In addition, it is important to ensure the possibility of assisting creative non-profit organisations, including through the Foundation for Presidential Grants for the Development of Civil Society.
The work on the new culture draft law will, of course, take some time. Therefore, I am asking you to solve, at your earliest opportunity, the most painful and sensitive issue affecting creative teams and individuals. I am referring to amending the law on the contractual system. We have repeatedly discussed this.
Obviously, it does not always take into account the peculiarities of the cultural sphere and occasionally puts people employed there in an ambiguous position. All parties, both representatives of the cultural community and the state, have a stake in correcting it and in setting clear, logical and transparent financial rules for creative organisations.
In conclusion, I would like to mention one more point: Daniil Granin, a writer, thinker and a true hero, would have turned 100 years old in 2019. He once said these precious words: “Culture cannot be managed”, it “should be understood” and “borne within oneself.”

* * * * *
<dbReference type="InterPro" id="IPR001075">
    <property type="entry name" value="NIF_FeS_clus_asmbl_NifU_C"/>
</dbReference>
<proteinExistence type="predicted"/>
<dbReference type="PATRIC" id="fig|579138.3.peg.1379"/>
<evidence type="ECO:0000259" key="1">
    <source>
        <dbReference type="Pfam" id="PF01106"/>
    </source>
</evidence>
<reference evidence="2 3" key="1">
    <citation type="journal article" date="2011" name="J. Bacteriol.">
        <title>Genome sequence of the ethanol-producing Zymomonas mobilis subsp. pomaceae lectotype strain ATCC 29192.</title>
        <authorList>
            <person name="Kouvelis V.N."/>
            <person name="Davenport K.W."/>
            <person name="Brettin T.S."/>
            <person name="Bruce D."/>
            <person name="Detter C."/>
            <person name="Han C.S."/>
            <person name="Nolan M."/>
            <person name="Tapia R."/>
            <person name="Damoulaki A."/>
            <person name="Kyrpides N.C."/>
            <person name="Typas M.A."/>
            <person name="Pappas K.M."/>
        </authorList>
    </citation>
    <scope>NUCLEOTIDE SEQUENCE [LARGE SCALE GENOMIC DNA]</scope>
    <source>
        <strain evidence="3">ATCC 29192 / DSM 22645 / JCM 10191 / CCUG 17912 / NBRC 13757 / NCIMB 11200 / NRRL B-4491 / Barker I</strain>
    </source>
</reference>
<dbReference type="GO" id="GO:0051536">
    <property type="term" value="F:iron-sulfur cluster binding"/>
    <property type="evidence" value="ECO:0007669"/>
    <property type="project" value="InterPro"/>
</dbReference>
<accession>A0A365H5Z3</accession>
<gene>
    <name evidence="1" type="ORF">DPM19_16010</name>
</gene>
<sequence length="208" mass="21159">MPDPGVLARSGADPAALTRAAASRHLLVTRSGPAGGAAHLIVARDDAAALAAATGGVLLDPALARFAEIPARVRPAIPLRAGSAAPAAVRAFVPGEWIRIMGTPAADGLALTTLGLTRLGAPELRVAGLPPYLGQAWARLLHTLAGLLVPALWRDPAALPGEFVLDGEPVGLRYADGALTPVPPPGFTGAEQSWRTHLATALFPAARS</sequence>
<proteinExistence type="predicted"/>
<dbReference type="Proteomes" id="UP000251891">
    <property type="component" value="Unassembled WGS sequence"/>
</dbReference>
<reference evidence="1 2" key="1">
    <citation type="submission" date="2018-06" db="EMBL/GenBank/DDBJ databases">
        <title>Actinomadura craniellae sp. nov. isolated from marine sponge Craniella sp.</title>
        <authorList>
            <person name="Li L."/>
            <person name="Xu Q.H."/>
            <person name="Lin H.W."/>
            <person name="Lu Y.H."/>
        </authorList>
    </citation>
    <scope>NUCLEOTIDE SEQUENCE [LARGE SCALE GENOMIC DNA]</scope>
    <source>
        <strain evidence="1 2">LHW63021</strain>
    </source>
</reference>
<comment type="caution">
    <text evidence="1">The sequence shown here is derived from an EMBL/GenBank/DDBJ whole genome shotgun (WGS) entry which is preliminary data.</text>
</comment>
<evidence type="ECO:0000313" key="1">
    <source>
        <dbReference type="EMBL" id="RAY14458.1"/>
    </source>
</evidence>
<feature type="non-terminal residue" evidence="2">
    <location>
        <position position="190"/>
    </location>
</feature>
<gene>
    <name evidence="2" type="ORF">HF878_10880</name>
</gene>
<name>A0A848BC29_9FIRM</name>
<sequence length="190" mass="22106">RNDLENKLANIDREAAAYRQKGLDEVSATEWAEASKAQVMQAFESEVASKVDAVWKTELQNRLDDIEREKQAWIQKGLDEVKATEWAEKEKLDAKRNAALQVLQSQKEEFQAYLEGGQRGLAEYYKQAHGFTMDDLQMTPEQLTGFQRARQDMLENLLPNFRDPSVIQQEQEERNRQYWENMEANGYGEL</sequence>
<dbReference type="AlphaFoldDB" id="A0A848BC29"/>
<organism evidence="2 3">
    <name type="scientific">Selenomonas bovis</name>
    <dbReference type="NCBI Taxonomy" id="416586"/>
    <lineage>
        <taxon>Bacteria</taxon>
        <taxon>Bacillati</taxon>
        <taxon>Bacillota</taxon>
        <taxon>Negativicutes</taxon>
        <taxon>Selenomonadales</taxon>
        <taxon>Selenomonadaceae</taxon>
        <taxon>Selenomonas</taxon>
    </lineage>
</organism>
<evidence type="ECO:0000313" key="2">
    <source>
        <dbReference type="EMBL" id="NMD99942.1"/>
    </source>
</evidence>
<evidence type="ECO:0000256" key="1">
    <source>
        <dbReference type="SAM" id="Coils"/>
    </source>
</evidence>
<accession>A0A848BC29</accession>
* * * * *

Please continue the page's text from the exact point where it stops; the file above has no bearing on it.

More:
An Executive Order has been signed on celebrating Daniil Granin’s anniversary in 2019 and on perpetuating his memory. I believe it very important that this become a real event rallying our society. Our great compatriot’s heritage should serve for the benefit of Russian culture.
Thank you for your attention. Let us start our work.
Vladimir Putin: To conclude, I would like to thank you for today’s work and in general for your efforts, your creativity and your contribution.